HB .577 Proposes Allowing Guns in N.C. Daycares


RALEIGH — Following on the heels of HB 476, which removes the state’s requirement for a concealed carry permit, a new bill was introduced late today to allow open or concealed carry in North Carolina daycares.

HB.577, sponsored by Representative Rep. Chris Millis (R-Hampstead), would allow concealed handguns and open-carry long guns in daycare centers, preschools, and nurseries as long as alcohol is not served on the premises as well. It is seen as a compromise bill to the earlier HB.357, which died in committee, which would have mandated – rather than allowed – guns to be carried in all Head Start classrooms.

Advocates for children and gun control lined up in opposition to the measure, saying that the combination of guns and toddlers is a recipe for disaster.

“Youngsters under the age of five are naturally very curious and don’t comprehend the consequences of their actions. Introducing guns into an environment that is supposed to nurture children goes against the recommendations of the AAP [American Academy of Pediatrics],” said local child psychologist Beth Wynn-Reynolds. “The AAP completely opposes introducing anything more powerful than a .22 to a child, and even then, only after the age of six.”

She added, “It is commonplace for children of that age to act out by biting, hitting, or shooting, if guns are made available. They just don’t have the cognitive ability to resolve problems verbally or rationally.”

Millis: If you outlaw preschoolers with guns, only outlaw preschoolers will have guns.

Representative Millis remains undaunted. “These libtard-ding-dong-huckity-hocks can just get over it.

“If some out-of-control kid is biting you, all the more reason to carry a gun. You don’t know where that kid’s been. He could have Ebola or something.

“Folks that really know me know that NC State is number one in my book, but guns is a close second. Children have rights under the Second Amendment, too. Besides, the only thing that will stop a bad toddler with a gun is a good toddler with a gun. That’s just a fact.”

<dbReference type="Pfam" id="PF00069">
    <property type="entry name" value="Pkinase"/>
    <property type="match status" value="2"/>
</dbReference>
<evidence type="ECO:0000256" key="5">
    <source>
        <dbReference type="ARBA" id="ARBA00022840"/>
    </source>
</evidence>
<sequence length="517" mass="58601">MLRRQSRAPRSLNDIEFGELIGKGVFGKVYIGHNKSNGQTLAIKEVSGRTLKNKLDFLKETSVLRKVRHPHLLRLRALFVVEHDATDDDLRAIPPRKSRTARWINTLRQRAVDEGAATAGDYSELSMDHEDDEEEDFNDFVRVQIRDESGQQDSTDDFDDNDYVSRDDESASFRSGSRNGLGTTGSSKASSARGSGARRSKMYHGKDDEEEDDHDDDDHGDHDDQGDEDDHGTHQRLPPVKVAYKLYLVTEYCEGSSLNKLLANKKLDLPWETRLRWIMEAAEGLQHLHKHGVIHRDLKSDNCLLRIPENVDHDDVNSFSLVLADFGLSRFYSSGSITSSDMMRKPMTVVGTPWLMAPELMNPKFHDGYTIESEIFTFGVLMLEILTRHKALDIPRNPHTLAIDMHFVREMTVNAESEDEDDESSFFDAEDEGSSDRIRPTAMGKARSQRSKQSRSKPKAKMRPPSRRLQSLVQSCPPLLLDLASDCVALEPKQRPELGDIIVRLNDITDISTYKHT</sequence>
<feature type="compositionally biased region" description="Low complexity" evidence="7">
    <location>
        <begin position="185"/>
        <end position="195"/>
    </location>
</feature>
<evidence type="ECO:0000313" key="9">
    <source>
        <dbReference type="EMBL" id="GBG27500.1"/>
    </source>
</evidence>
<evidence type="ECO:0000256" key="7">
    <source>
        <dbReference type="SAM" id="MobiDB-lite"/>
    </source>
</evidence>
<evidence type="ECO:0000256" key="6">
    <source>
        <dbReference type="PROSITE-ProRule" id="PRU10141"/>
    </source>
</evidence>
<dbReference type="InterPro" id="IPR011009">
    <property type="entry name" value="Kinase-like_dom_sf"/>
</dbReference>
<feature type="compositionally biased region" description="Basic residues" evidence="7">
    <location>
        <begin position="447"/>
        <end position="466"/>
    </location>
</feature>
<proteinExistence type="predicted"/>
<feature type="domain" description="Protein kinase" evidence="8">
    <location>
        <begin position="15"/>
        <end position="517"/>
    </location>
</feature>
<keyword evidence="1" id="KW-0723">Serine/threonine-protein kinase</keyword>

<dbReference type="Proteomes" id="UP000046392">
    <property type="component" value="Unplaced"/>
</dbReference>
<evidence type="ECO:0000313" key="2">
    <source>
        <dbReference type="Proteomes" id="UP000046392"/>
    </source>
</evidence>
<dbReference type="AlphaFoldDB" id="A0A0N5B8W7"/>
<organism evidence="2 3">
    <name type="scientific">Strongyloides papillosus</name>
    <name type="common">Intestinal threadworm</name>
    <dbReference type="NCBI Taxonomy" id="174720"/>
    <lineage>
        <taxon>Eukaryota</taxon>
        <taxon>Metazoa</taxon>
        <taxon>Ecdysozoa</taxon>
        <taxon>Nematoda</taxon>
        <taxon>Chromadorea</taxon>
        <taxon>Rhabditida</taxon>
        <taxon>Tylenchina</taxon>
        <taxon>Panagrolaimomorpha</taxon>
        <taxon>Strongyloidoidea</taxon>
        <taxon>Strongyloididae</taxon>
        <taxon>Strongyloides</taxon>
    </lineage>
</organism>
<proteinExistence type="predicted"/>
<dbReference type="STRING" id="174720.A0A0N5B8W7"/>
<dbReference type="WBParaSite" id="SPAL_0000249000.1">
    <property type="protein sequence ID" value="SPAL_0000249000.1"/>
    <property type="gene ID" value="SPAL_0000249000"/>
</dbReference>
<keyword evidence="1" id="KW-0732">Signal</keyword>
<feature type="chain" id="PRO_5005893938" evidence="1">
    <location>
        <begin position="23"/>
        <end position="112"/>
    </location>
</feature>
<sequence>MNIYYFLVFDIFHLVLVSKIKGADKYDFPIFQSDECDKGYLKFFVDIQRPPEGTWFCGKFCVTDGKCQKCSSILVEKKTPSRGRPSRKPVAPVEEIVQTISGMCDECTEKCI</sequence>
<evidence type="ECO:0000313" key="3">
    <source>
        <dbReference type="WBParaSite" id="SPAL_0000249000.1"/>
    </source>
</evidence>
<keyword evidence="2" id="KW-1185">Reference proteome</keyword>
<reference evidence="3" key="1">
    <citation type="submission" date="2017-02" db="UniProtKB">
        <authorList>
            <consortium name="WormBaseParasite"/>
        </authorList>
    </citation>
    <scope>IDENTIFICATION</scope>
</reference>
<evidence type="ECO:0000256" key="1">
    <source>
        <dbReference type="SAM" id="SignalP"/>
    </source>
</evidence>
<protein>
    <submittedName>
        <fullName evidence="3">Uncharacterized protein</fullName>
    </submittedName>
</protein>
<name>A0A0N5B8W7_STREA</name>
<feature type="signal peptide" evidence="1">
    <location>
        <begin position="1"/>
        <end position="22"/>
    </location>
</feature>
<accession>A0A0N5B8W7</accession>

Rep. Darren Jackson (D-Wake) said he would vote against the bill and argued that only terrible people bent on raping and pillaging entire communities have any interest whatsoever in owning firearms. “I don’t know anything about guns, and I plan to keep it that way,” said Jackson. “That is precisely why I keep introducing legislation and amendments about guns. As they say, ignorance is power. Or bliss. Whatever. Guns are dangerous.”

Jackson: The only good gun is a caulk gun.

Representative Garland Pierce (D-Sandhills/Pine Barrens) who is a pastor, also questioned the wisdom of having handguns around so many young children and the assertion that Jesus would support the use of firearms. “The gospel of Matthew said that those who ‘live by the sword will die by the sword,'” he said.

“Tell Garland to get down here and show me where my bill says anything about swords. It pertains only to guns,” rebutted Millis.

Grass Roots North Carolina, a gun rights advocacy group, is in full support of the bill. “We believe that every man, woman, and child in North Carolina should own about five guns each,” said Paul Valone, president of the group. “If you’re old enough to hold a bottle, you’re old enough to hold a small gun.”

He continued, “Guns aren’t just for protection. These youngsters could gain some self-esteem and discipline through guns. Suppose a young boy feels like he’s not been adequately endowed. Well, a gun may help with those feelings of inadequacy. At least that’s what I’ve heard from other people.”

Thus far, the bill has not been assigned to a committee, which means its future is uncertain. Leah Burns, Deputy Chief of Staff for Speaker of the House Tim Moore explained that the Speaker cannot prevent a member from filing a bill.

“Any member can file a bill,” she explained, “But it doesn’t necessarily mean it’s a good idea or will become law. Hell, look around you. Anyone can get elected to this body, for that matter.”

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